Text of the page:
Effort

ian-schneider-66374It’s that time of year! People all over the world have lists of New Year’s Resolutions – the things they’ve committed to paper that they’re going to change. For some it’s a long list of things that they want to be different. For others, it’s one focused behavior that they’ve pledged to change. Within weeks, most of it will be forgotten, or new practices will have failed…and on we go with the way things have always been.

Companies and organizations regularly form “New Year’s Resolutions.” They call them strategic plans. The lists of things that are going to be different are usually called goals to which are added measurable objectives and tactics. The problem with both personal and company goals is the failure to ask the question “What will be different as a result of our effort?” followed by the realization “Oh – this requires effort on my part/our part for an extended period of time.

It calls for a new framework. There is no going back or temporariness about resolutions or strategic plans. It’s all about constant re-creation. To engage people, including yourself, in constant effort, there must be clarity about “the what,” “the why,” “the how,” and “what’s going to be better – the outcome.”

Sometimes the why has to do with external changing variables that provide no option but to make significant change. That’s the least attractive reason to exert effort. Fear might be very motivating, but team members operating on the adrenalin rush of survival is not a preferable way to create sustained effort. It’s exhausting and a drain to operate in a state of uncertainty.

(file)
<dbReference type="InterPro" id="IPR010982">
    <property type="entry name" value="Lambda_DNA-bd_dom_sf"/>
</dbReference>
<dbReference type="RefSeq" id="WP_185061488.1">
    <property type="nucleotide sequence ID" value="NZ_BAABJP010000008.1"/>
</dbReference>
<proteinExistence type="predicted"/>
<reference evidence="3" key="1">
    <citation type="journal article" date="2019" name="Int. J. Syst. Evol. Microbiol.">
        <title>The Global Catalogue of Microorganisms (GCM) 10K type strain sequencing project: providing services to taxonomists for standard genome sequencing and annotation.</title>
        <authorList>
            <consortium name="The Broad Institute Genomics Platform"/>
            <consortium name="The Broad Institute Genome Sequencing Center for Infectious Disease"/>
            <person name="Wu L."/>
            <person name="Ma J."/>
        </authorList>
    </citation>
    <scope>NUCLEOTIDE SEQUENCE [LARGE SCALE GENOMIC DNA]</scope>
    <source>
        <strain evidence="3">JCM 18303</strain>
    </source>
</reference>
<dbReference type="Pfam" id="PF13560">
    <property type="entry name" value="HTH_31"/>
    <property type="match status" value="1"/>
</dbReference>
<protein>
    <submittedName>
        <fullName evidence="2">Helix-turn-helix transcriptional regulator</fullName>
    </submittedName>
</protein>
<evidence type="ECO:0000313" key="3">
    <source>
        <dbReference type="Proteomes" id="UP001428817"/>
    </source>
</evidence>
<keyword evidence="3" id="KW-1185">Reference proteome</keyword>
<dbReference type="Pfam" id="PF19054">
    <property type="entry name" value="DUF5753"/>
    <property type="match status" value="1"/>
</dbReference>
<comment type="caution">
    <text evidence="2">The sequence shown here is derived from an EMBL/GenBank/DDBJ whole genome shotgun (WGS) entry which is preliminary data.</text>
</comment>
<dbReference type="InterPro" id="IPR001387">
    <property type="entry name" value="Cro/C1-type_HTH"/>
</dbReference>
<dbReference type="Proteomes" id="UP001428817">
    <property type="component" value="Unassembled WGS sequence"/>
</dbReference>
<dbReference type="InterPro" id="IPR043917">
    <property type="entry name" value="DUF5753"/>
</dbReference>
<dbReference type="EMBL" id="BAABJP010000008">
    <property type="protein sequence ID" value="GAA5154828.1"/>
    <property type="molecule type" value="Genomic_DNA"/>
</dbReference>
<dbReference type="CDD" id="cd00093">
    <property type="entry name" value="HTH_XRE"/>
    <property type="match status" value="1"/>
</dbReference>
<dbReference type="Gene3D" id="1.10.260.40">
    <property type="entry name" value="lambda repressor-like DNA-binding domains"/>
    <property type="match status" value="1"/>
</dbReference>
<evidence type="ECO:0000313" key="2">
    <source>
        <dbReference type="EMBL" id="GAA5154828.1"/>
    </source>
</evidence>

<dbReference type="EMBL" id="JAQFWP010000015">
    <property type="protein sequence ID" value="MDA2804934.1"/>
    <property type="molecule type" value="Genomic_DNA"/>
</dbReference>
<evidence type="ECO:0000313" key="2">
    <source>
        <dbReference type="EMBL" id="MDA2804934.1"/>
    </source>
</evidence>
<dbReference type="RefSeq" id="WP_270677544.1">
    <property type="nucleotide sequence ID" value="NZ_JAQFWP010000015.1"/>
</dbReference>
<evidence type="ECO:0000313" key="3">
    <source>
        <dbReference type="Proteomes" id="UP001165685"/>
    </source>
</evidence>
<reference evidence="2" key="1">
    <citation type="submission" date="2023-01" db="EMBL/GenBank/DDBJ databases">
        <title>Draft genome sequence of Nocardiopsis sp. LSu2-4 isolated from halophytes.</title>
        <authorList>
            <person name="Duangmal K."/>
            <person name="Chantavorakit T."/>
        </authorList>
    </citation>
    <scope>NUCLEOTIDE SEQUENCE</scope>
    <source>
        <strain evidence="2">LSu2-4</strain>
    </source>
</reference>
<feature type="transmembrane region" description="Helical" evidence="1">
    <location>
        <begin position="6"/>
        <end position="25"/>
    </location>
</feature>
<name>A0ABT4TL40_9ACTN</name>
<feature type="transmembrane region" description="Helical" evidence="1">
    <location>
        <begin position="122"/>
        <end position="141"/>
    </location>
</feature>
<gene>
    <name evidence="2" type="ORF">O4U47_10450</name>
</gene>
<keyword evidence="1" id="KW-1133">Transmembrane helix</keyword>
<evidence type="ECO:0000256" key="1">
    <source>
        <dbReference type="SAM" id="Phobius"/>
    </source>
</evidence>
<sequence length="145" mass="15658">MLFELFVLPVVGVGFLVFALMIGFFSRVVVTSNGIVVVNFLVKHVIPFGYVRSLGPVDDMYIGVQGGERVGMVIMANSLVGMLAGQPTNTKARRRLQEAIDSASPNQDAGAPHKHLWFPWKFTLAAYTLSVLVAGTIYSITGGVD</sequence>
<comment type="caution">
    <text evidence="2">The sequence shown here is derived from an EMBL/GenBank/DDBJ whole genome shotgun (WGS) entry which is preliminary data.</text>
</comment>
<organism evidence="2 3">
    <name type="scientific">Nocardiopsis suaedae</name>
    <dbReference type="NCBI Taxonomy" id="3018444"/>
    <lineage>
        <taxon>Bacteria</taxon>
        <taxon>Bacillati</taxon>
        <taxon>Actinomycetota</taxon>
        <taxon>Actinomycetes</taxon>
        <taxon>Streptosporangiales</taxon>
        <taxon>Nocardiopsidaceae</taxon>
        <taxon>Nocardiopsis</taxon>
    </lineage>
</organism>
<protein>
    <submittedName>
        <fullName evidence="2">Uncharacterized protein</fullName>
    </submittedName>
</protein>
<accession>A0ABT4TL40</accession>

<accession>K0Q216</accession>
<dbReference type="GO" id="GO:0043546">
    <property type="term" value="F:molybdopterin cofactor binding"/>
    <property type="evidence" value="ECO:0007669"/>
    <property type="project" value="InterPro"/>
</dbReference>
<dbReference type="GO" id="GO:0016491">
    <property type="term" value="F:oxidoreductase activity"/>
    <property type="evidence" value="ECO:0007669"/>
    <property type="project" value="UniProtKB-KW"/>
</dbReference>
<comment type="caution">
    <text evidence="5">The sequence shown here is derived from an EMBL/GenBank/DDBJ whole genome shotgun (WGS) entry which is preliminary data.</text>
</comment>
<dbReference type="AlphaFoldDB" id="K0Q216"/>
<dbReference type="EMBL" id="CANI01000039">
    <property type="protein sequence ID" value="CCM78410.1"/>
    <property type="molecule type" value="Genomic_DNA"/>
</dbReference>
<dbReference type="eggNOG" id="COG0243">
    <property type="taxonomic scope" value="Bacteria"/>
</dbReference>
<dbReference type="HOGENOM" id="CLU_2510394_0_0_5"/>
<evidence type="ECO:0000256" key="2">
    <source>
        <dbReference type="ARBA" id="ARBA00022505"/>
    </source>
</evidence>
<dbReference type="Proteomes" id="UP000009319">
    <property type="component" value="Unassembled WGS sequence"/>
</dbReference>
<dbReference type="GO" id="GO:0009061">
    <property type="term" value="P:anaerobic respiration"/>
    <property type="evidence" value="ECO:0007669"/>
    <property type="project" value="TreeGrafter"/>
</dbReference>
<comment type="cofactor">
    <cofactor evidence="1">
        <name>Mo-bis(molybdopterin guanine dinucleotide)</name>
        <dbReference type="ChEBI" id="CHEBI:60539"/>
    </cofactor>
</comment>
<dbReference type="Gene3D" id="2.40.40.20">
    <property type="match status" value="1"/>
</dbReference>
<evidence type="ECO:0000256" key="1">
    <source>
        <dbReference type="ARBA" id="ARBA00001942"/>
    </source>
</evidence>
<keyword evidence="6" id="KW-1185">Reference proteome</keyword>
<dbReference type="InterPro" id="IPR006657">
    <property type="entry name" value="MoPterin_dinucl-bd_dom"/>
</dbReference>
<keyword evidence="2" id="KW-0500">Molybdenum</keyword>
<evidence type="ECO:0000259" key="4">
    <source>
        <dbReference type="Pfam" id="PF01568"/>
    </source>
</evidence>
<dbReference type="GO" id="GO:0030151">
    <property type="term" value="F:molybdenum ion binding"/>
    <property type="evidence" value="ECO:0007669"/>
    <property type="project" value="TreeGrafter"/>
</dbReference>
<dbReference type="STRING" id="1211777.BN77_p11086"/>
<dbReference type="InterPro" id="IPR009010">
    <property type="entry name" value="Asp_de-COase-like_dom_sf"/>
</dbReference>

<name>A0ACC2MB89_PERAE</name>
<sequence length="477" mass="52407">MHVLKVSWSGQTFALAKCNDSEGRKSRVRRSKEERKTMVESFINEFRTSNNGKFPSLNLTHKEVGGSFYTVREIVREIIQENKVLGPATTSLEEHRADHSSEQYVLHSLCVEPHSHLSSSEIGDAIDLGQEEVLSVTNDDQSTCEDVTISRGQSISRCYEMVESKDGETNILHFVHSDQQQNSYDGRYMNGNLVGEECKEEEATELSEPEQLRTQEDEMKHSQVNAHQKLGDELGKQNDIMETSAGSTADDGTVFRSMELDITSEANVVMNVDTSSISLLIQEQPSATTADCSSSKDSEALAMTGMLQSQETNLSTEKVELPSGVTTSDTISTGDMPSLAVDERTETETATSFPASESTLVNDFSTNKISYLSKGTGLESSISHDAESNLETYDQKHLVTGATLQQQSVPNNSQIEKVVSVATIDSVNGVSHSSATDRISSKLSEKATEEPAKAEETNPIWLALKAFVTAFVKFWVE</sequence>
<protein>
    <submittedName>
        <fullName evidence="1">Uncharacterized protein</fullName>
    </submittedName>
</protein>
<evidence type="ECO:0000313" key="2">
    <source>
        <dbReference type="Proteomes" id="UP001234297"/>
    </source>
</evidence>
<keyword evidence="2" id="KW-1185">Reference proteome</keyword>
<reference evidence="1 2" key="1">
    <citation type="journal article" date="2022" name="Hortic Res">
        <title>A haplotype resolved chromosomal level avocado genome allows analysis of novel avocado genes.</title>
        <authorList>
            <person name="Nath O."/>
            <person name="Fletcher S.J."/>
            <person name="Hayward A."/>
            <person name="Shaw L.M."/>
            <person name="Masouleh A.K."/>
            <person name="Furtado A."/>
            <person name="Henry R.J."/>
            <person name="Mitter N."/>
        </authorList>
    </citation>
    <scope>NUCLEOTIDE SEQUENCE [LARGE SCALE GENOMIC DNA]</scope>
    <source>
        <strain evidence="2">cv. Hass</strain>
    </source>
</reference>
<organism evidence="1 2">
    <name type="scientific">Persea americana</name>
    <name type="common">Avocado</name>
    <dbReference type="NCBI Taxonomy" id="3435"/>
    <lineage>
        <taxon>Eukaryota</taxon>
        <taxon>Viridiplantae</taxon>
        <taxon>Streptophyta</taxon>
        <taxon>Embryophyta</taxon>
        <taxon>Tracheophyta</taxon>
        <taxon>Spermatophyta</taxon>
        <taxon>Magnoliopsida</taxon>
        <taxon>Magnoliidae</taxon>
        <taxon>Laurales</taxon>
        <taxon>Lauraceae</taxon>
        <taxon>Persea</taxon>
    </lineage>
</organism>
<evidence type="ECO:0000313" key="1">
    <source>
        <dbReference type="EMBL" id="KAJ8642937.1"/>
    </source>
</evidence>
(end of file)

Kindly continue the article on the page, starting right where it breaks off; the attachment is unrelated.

A far more attractive work environment to create is the one that has such a compelling story attached to it that everyone wants to be a part of it. It has a rational and clear statement of purpose, there is an emotional context that can be called upon – whether it’s the greater good, relieving ongoing business pain, or the call to a completely new solution. Everyone can see their role in execution, which delivers a sense of personal value in accomplishing what’s going to be different.

Where two or more people are gathered, they can come up with stuff to do. This is not about doing stuff. This is about determining exactly which effort needs to be exerted, in what combination, utilizing specific gifts in the talent pool, and exerting exactly the right amount of focused resources to achieve something greater than where you are now for a really great reason.

If you can articulate that sharply, the definition or the need for effort goes away – not because effort isn’t needed, but because people’s perception of effort changes. It’s not effort in the negative sense but effort freely given to the flow of designing an outcome’s impact that everyone believes in. Effort becomes effortless in that state of freely and consciously giving of your talent.

Try it – the only thing you’ve got to gain is everything.

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